I never expected to find a pattern from the decade of the ‘80s that I liked, as my refrain about fashions from that span of time has always been: “Those ’80s’ styles were just too awful”. But I humbly ate my words when I finally found a pattern (from an Etsy shop) for a sarong skirt, which just happens to be from 1985.
It’s quite obvious where the Vogue pattern designer got the inspiration for this sarong and “bra-type top” look. Here is the scoop from Fairchild’s Dictionary of Fashion , p. 395 (Fairchild Publications, Inc., New York, New York, 2010):
“Long straight wraparound skirt made of bright-colored tropical design fabric with deep fold in front, held on by a scarf around waist. Worn by men and women of the Malay Archipelago. Adapted as a beach dress style with wraparound skirt draped to one side and strapless top first designed by Edith Head for Dorothy Lamour film Hurricane, in 1937. Worn by Lamour in many films of the 1930s and 1940s. [my emphasis]
The original owner of the pattern made the long version skirt while I decided to make the shorter version. She left cryptic notes throughout the instruction sheet.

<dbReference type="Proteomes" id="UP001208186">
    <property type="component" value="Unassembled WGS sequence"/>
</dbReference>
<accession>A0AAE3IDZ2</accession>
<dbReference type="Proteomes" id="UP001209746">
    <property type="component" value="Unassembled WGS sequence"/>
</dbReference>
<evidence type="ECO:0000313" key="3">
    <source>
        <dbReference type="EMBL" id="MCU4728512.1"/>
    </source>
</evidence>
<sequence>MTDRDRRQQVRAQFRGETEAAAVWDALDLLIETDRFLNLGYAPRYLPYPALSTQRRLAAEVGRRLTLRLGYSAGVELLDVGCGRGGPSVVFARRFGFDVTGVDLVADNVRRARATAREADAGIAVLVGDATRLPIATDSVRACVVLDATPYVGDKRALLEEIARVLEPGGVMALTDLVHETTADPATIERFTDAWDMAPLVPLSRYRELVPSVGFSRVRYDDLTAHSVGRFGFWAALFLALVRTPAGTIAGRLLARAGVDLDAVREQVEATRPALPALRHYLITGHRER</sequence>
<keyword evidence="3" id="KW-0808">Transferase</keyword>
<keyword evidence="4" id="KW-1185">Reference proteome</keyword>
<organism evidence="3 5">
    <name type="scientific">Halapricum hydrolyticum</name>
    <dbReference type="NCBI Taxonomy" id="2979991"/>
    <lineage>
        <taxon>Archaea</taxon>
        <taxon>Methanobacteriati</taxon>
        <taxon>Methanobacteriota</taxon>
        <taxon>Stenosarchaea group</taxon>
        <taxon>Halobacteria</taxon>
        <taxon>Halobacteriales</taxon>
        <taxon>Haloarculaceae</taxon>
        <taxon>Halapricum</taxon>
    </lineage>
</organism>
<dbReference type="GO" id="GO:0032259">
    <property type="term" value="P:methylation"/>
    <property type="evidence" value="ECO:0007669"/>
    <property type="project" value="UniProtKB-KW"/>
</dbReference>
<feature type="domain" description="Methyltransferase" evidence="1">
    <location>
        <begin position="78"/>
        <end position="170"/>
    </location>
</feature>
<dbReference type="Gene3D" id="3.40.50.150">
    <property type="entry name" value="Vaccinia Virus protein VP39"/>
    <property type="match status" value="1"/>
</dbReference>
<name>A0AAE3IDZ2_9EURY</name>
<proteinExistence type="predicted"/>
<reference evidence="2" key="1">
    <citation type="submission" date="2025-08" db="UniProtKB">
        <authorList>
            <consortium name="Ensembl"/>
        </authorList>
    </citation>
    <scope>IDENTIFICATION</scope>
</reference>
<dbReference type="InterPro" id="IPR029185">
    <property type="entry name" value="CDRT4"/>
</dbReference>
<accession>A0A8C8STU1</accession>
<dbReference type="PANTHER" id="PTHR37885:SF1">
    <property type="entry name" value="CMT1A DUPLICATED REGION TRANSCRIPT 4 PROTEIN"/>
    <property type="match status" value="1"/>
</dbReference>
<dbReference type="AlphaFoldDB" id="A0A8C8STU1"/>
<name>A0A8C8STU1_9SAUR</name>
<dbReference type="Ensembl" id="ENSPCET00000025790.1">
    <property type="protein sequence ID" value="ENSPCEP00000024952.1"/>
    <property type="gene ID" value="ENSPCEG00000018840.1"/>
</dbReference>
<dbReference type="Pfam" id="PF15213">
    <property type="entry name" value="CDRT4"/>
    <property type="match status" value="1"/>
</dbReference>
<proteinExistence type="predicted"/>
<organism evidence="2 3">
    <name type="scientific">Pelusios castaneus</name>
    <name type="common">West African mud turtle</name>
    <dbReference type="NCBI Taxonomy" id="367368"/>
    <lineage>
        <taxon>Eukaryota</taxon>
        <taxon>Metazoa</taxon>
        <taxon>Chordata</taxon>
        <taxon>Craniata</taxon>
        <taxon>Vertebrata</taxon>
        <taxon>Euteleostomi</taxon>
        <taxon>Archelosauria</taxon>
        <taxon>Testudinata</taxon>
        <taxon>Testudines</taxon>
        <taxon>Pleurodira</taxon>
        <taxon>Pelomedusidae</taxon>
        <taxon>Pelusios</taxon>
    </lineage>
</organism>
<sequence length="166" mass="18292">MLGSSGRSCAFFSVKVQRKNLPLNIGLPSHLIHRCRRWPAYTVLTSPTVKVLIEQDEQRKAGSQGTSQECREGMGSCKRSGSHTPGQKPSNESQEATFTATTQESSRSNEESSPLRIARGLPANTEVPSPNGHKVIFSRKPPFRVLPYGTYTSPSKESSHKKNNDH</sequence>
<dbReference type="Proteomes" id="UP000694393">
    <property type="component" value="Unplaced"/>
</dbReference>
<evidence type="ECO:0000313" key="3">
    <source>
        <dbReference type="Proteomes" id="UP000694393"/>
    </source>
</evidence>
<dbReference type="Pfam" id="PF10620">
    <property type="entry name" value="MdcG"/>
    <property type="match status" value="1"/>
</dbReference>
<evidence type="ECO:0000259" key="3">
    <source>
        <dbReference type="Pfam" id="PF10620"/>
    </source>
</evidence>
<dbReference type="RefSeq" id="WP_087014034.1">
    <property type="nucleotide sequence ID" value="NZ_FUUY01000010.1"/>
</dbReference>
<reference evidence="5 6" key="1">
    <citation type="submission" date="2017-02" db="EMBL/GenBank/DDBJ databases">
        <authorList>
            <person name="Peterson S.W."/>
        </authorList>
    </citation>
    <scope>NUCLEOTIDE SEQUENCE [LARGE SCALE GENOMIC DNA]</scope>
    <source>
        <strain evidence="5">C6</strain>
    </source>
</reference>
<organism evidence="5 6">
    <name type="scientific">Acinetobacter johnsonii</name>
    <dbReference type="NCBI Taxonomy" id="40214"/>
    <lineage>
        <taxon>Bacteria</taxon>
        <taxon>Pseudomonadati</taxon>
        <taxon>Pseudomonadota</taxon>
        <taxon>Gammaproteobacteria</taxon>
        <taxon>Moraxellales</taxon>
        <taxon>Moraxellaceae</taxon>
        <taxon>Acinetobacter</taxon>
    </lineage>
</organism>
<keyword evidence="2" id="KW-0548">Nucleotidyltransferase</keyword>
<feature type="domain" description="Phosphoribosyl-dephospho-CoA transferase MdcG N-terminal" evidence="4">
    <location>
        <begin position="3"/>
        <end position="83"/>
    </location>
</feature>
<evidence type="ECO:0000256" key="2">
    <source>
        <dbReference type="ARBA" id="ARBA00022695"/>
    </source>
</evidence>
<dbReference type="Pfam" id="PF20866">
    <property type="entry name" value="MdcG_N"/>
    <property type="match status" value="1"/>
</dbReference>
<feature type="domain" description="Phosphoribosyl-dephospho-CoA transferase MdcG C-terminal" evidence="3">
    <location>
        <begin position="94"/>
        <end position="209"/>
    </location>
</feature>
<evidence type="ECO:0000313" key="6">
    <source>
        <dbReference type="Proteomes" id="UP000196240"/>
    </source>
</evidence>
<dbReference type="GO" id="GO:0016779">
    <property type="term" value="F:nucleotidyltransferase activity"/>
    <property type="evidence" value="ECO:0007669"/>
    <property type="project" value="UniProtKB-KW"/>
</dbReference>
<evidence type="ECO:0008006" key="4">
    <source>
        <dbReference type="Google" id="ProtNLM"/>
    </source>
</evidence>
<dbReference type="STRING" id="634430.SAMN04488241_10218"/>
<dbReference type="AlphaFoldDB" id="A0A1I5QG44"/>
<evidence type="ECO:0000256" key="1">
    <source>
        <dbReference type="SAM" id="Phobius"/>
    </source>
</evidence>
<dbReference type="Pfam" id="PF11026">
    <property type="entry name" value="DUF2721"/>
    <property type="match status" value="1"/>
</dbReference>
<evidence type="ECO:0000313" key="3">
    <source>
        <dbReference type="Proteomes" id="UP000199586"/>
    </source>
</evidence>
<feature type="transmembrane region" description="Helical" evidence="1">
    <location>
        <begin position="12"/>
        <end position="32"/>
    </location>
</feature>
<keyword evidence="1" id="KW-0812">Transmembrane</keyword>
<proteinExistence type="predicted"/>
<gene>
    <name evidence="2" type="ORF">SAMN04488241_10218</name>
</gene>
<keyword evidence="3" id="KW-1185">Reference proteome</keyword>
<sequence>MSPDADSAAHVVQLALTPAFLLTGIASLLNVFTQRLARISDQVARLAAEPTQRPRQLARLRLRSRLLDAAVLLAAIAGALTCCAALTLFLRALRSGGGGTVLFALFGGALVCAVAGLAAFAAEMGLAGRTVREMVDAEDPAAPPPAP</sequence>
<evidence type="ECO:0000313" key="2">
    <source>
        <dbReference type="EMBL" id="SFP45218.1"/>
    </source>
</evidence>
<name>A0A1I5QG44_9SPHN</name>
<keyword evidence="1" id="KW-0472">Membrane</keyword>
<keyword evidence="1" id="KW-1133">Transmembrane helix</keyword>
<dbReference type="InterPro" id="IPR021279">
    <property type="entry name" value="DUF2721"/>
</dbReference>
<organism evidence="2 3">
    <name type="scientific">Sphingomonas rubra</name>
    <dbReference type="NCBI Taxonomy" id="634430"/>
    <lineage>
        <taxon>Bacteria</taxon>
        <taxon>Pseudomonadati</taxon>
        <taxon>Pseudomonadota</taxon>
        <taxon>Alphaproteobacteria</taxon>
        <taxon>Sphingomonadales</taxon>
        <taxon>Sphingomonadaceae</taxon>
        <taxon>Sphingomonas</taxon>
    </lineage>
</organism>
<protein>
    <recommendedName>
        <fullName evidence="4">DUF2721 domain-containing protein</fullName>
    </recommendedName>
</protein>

I made some of my own notes, but I wrote them on the muslin which I made to test the pattern before cutting into my fashion fabric. I am glad I did, too, as I discovered that the overlap for the skirt was not quite enough for a “street” skirt (as opposed to the beachy/resort intent of the pattern). So – I made the side panels each about 2” wider. Then to make the waist still work, I added a dart in the left side front (which is the hidden side of the wrap). I made the ties each about 2 inches longer, as I thought they would be more becoming and lay flatter if they had a little more length to them.
I had picked out this tropical-look fabric, ordered a swatch, then the yardage from B & J Fabrics in New York.
Here’s how it all turned out:
When I was putting my new skirt in my closet, I spied my chartreuse green Tommy Bahama top, which is almost vintage itself, it’s so old. But, h-m-m-m-m, the wheels started turning and I paired the two together here:
From 1937 – to 1985 – to 2012, I suspect this is one style which will never go out of style.